Of the early Model trains made mostly for the toy market, a lot of were powered by clockwork. Real control of the model trains was only possible by methods of levers on the locomotive itself, which enabled the operator to make the train stop, to go, and, in lots of models, to reverse.
Although this made control of your model railroading rather crude, the designs were adequately large and robust enough that grabbing the controls on the locomotive as they ran around the track, was fairly practical. Some accessory producers likewise established unique tracks fitted with slowing and stopping gadgets that set off levers on the locomotive, therefore, automating these aspects of control.
The early electrically operated model trains used a three-rail system with the wheels resting on metal tracks with metal sleepers that supplied power and a different middle rail. This middle rail offered the power for the train through a skid under the locomotive. This kind of model train control was only possible since most of the products made use of in making the model trains were metal at that time as the plastics used in some present day manufacture were still several years away. This all-metal manufacture suggested that the tracks and locomotive easily conducted electricity.
When makers started to develop more precise in-depth model trains, accuracy in all the associated accessories became more crucial as an enhancing number of makers attempted to acquire a share of the rapidly growing market of model train enthusiasts.
As an outcome of this, some model train systems adopted a two-rail power. The wheels were separated from each other, and the two rails carried the positive and negative supply or the two sides of the power supply. Other model train systems used a row of small metal studs to replace the central rail, permitting existing three-rail models to utilize tracks that appeared like the more practical two-rail systems which were entering prevalent use.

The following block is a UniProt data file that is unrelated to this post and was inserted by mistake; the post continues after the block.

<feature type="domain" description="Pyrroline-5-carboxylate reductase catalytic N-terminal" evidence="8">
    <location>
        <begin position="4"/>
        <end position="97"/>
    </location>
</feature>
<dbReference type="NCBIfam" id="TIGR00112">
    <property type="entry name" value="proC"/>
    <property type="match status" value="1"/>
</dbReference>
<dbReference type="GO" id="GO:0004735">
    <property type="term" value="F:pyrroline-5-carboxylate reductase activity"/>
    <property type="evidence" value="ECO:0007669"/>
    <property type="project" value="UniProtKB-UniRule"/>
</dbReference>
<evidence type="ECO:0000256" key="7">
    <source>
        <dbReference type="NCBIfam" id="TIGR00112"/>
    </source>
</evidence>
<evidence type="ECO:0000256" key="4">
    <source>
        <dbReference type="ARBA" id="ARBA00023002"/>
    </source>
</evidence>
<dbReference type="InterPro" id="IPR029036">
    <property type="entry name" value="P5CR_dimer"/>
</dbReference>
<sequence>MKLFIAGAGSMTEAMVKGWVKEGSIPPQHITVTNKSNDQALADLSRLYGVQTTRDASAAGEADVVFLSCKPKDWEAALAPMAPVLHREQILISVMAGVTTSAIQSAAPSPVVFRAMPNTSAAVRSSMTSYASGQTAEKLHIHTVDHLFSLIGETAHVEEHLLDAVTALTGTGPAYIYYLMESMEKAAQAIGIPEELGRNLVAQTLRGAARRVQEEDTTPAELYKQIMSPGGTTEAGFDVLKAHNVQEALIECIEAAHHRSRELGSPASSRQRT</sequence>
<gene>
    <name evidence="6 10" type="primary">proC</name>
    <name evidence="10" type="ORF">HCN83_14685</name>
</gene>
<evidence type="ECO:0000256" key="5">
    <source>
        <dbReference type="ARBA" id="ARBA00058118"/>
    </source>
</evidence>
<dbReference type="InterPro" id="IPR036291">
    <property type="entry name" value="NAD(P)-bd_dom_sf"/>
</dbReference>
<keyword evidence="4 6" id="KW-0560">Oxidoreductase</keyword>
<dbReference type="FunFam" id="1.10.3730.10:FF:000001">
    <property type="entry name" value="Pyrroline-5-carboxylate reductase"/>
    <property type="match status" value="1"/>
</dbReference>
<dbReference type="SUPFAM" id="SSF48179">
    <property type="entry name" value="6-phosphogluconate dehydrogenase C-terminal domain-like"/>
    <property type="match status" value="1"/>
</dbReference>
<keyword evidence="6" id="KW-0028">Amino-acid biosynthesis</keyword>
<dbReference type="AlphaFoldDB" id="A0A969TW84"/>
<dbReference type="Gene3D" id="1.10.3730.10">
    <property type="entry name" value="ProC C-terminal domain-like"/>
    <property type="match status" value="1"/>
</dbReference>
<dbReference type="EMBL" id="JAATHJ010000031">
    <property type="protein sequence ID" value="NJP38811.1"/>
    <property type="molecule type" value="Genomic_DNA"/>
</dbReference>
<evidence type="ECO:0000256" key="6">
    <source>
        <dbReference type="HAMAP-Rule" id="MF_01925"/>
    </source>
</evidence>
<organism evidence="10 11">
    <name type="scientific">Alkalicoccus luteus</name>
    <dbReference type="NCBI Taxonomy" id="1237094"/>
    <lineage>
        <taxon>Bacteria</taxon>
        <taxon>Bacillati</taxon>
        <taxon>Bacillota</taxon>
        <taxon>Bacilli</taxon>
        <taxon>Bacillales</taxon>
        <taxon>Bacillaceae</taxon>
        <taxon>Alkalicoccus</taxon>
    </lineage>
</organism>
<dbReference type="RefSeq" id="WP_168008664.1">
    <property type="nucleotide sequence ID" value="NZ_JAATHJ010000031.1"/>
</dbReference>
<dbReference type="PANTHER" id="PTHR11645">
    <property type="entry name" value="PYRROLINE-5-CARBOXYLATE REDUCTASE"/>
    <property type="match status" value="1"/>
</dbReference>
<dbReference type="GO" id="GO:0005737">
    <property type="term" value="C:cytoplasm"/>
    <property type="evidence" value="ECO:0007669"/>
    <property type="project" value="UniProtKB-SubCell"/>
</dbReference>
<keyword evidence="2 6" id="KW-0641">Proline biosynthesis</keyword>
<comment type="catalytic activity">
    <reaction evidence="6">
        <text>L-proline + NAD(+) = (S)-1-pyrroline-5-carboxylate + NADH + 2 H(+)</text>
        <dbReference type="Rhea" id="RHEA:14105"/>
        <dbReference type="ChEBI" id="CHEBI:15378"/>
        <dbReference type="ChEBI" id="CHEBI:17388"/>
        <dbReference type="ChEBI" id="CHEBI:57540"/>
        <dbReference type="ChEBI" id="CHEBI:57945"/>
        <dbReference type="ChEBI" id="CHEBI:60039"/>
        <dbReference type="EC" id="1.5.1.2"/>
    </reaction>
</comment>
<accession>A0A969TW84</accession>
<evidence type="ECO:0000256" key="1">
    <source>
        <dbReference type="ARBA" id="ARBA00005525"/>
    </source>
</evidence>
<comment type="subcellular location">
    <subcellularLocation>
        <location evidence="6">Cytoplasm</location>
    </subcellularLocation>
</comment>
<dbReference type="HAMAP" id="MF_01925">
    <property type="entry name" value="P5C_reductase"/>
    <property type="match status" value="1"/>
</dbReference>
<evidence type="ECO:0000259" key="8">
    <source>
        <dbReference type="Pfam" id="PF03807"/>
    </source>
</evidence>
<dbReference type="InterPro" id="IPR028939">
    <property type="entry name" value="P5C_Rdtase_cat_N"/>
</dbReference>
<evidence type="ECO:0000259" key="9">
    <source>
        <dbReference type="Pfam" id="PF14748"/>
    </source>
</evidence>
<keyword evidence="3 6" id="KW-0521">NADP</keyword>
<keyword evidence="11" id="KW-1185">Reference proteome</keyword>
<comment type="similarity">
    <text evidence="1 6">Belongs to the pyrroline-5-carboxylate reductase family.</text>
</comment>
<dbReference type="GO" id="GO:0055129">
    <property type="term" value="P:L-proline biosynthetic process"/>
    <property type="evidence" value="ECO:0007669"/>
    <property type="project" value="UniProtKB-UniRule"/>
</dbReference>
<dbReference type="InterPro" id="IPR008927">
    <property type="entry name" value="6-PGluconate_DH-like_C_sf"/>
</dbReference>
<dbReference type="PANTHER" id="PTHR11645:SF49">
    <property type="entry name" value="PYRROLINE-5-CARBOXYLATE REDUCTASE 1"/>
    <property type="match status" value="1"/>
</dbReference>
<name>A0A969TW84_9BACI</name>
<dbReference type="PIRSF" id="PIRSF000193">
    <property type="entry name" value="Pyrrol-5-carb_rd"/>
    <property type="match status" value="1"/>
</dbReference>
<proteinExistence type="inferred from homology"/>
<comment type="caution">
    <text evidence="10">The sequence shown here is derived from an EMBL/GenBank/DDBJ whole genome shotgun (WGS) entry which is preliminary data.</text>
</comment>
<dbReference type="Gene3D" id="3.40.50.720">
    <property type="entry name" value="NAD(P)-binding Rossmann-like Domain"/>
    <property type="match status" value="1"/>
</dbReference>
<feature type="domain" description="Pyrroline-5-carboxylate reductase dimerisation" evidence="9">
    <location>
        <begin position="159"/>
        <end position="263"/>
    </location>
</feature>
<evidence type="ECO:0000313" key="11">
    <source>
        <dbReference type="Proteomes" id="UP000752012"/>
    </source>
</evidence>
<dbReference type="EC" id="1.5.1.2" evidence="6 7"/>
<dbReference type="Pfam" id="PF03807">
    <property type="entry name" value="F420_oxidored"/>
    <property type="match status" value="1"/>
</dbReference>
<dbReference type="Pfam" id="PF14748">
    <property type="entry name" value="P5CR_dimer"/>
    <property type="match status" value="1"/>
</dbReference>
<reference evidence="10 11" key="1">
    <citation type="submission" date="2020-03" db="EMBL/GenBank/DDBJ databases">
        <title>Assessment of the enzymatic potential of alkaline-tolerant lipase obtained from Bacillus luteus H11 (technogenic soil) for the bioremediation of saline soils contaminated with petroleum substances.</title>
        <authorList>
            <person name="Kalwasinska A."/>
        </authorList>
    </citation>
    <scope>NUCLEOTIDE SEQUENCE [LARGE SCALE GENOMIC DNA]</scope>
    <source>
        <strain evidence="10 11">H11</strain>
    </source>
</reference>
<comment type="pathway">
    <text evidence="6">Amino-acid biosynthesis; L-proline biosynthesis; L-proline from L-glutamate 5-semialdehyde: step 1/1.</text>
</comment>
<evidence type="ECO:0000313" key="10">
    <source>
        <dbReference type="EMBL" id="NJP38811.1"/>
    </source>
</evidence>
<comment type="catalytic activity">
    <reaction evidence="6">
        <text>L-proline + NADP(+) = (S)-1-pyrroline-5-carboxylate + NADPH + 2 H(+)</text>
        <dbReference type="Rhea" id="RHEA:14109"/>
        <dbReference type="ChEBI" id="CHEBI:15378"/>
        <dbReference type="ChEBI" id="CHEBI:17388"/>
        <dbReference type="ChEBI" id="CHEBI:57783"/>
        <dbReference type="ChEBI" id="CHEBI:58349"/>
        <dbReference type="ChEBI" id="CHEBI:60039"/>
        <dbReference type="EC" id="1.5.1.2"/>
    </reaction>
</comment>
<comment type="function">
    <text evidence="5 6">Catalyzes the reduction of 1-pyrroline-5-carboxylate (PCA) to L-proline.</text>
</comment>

Today the most common control method uses DC [Direct current] power with the positive and negative charges on the two rails. Some model systems nevertheless use AC power on the three-rail system.
The very earliest Electric model trains ran on battery power as few homes were wired for electrical power in the late 19th or early 20th Century. It is interesting that low-cost model train sets running on battery power are becoming more common again. But most model train operators relate to these as toys and real enthusiasts rarely use them. These battery powered model trains can make an important contribution however to this pastime. They can introduce young children to the joys and pleasures of being a model train operator. Many of the older model train lovers today recall that their very first experiences with model trains were with toy trains given to them as presents that ended up being the delightful beginnings of a lifetime hobby.
Lots of garden train and larger scale design train systems still use battery power today. This is required because of the problem in obtaining a dependable power supply through the rails situated outdoors where safe circuitry and insulation can be a problem. The high level of power consumption and the subsequent high current drawn by large scale garden model trains is, therefore, more quickly and more securely satisfied by using lead acid batteries, like those used in contemporary cars.